That Saves the Day poster on your wall may fade, but the importance of being earnest doesn’t. Even grown-ups–those of us over the age of, say, 21–need their heartstrings plucked now and again, and, ladies and gentlemen of the jukebox jury, sometimes Wilco just ain’t gonna cut it. Enter the Jealous Sound, a Los Angeles quartet whose debut album, Kill Them With Kindness, is emo for the rest of us-heartfelt guitar rock capable of punching you in the gut and patting you on the back.
J-Sound frontman Blair Shehan sketched out a memorable design for sensitive-indie-boy life with his previous band, Knapsack. Since then, Shehan’s grown balder and bolder. There’s a new ferocity behind these breathless melodies, the kind of disenchantment that only emerges after one’s third or fourth layoff. Shehan has aged out of his target demographic, but his songs are still a visceral kick. On “Hope for Us,” he passes out at a party and begs for mouth-to-mouth, desperate for oxygen (or some tongue); on “Guard It Closely,” he shows up to Christmas dinner halfway between drunk and dead.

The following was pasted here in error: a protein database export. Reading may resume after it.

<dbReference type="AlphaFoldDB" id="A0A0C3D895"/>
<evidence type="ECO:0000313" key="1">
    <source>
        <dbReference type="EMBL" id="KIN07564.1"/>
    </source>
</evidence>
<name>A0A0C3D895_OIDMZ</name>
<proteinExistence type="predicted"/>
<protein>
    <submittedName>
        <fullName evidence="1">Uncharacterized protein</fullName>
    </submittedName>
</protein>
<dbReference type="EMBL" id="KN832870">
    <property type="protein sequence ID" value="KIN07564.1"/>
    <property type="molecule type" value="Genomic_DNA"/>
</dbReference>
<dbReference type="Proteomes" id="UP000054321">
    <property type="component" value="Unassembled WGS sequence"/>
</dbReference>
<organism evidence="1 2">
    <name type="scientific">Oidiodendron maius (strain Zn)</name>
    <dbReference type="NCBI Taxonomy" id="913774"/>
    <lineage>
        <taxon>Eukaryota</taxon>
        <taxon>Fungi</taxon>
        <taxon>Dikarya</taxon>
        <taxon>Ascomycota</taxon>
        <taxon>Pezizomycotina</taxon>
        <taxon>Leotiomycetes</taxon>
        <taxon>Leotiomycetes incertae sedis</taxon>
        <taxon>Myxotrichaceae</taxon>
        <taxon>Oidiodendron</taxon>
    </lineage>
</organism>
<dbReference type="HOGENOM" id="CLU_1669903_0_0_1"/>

Shehan isn’t afraid of dying of a broken heart-he’s just afraid of dying. Hospital references abound, and self-medication is prescribed and described. Blissing out on his first E, Shehan swims in a “sea of alcohol and pills” and cuts his hands fumbling with a first-aid kit. But when his band, particularly ace guitarist Pedro Benito, kick-start his shaky ticker, the album takes off. “Naïve” is a power-pop “Everybody Hurts,” and on the majestic “Anxious Arms,” the fumbly awkward guy actually lives happily ever after.